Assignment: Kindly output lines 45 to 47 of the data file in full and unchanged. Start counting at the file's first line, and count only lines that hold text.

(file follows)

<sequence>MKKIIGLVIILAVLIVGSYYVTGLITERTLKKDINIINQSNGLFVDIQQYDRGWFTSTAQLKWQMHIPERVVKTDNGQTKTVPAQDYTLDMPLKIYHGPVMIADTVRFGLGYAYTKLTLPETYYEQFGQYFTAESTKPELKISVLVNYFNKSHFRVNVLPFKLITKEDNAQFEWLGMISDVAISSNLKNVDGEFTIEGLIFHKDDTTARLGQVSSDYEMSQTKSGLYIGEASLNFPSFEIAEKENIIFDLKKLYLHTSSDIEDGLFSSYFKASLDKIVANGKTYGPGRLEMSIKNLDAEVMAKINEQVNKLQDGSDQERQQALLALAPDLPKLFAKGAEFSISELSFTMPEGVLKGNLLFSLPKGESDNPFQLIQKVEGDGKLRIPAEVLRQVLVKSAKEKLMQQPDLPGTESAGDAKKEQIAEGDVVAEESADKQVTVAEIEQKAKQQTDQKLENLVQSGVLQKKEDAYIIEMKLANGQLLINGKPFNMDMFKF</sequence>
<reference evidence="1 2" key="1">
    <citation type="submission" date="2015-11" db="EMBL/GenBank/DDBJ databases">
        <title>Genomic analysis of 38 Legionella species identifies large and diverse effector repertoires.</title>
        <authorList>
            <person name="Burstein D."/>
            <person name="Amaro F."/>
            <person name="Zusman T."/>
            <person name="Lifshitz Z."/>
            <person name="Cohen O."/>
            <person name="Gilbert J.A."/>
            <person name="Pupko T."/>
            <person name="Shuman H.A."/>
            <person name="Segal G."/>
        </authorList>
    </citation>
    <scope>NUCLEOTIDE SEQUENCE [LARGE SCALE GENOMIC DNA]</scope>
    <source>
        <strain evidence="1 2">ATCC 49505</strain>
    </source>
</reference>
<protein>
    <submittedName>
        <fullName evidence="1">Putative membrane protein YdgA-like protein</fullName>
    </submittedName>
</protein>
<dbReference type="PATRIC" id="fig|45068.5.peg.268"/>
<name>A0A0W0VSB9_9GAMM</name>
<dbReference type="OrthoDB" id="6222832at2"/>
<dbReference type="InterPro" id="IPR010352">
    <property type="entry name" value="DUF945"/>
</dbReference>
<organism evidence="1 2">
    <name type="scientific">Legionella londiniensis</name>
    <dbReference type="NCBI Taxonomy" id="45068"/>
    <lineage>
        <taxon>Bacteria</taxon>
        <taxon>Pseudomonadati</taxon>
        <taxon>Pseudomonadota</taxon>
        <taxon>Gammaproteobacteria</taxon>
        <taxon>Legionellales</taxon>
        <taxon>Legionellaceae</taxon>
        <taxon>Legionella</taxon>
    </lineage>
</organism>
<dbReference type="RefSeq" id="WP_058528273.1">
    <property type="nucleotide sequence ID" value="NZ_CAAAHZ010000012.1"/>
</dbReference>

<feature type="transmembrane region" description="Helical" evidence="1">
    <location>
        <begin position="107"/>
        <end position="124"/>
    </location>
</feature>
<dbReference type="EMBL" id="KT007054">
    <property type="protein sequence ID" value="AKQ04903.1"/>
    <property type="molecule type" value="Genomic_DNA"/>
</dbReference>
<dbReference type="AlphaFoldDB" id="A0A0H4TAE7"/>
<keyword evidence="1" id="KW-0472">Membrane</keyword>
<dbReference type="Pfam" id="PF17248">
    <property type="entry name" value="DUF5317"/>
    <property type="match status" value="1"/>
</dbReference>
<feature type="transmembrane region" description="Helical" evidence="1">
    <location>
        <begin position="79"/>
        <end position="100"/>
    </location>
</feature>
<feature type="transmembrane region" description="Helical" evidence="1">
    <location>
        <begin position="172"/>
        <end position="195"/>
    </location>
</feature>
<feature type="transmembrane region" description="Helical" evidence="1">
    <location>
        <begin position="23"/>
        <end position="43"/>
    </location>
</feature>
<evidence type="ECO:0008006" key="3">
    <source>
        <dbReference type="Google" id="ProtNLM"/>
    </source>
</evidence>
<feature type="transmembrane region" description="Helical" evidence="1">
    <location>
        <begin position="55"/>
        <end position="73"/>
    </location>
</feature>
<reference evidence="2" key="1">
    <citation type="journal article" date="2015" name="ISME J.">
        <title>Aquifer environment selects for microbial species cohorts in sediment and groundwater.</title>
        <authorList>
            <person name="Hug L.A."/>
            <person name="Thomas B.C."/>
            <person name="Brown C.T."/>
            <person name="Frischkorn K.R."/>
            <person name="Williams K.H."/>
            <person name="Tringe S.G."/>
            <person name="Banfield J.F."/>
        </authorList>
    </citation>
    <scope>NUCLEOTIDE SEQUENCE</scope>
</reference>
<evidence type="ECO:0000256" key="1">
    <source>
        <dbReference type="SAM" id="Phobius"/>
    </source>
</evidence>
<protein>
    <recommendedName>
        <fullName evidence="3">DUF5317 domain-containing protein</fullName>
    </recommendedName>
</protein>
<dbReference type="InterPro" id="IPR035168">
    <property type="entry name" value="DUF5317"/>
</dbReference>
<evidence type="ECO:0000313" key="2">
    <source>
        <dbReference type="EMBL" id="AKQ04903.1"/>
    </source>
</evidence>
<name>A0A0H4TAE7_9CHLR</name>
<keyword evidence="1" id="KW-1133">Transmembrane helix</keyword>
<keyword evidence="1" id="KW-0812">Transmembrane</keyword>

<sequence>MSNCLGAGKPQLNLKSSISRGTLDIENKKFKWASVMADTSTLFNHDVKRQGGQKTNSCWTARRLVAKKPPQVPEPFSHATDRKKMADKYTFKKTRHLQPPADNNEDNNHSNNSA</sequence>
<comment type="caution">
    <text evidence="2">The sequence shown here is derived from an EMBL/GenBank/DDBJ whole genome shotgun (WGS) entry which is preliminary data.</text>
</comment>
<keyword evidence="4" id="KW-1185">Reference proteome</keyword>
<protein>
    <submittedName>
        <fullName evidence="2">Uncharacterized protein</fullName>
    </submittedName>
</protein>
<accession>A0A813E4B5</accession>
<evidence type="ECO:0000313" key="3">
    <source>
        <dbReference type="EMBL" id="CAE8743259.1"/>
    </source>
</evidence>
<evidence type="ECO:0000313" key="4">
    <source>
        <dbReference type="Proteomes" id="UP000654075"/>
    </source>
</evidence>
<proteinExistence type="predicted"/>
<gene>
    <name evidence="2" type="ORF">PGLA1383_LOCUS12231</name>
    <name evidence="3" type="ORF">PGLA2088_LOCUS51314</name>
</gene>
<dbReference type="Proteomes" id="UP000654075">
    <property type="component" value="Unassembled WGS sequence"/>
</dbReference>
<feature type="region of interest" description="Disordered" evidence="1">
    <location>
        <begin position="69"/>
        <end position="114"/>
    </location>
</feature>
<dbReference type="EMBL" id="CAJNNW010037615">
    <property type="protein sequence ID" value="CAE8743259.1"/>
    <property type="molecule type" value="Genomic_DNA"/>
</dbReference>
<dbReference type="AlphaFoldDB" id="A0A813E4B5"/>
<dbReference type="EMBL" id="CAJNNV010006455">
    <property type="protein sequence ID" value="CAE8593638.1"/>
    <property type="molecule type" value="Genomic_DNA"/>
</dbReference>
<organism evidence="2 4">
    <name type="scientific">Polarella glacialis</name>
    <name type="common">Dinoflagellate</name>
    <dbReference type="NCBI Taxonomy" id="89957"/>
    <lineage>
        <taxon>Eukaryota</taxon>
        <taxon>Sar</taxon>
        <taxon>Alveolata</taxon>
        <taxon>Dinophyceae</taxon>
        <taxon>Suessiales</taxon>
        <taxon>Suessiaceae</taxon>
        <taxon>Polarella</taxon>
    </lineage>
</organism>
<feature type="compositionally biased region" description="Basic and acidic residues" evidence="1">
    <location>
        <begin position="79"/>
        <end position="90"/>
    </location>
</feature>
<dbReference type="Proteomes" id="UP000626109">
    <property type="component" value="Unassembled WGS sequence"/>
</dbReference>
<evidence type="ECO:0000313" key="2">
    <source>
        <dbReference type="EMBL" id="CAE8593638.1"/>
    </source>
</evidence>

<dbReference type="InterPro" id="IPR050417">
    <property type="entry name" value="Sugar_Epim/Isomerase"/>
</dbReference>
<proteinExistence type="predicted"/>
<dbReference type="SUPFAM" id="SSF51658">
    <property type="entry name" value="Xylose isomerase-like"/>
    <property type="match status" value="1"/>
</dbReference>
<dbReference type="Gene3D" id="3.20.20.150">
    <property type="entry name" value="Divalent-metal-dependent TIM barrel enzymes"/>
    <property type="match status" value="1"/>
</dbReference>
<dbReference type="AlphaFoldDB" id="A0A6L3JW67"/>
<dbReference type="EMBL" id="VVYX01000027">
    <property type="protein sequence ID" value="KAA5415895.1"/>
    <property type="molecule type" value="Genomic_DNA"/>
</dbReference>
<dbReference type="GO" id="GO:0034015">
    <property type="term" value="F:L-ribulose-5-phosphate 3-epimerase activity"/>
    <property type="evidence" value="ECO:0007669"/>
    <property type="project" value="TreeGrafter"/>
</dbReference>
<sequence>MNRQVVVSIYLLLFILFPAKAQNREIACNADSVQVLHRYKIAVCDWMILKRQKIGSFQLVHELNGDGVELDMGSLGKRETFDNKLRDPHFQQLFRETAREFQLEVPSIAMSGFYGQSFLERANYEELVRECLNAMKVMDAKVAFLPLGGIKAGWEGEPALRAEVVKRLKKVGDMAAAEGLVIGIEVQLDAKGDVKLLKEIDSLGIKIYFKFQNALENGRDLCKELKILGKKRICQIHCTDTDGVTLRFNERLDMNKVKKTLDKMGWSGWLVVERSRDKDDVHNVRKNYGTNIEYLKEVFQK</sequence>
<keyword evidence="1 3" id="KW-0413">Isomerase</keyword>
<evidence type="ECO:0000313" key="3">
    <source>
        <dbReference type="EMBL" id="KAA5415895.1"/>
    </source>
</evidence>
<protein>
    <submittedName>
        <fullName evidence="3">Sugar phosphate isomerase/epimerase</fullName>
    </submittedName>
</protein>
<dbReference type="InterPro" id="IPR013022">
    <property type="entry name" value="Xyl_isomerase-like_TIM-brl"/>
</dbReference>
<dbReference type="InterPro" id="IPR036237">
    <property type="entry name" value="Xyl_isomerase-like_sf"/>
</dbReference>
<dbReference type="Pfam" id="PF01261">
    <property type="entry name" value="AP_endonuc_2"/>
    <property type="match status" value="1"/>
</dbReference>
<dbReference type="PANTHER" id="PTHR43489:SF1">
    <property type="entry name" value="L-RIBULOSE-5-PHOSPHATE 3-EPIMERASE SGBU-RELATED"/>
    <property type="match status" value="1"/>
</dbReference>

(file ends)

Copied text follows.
</organism>
<dbReference type="RefSeq" id="WP_058528273.1">
    <property type="nucleotide sequence ID" value="NZ_CAAAHZ010000012.1"/>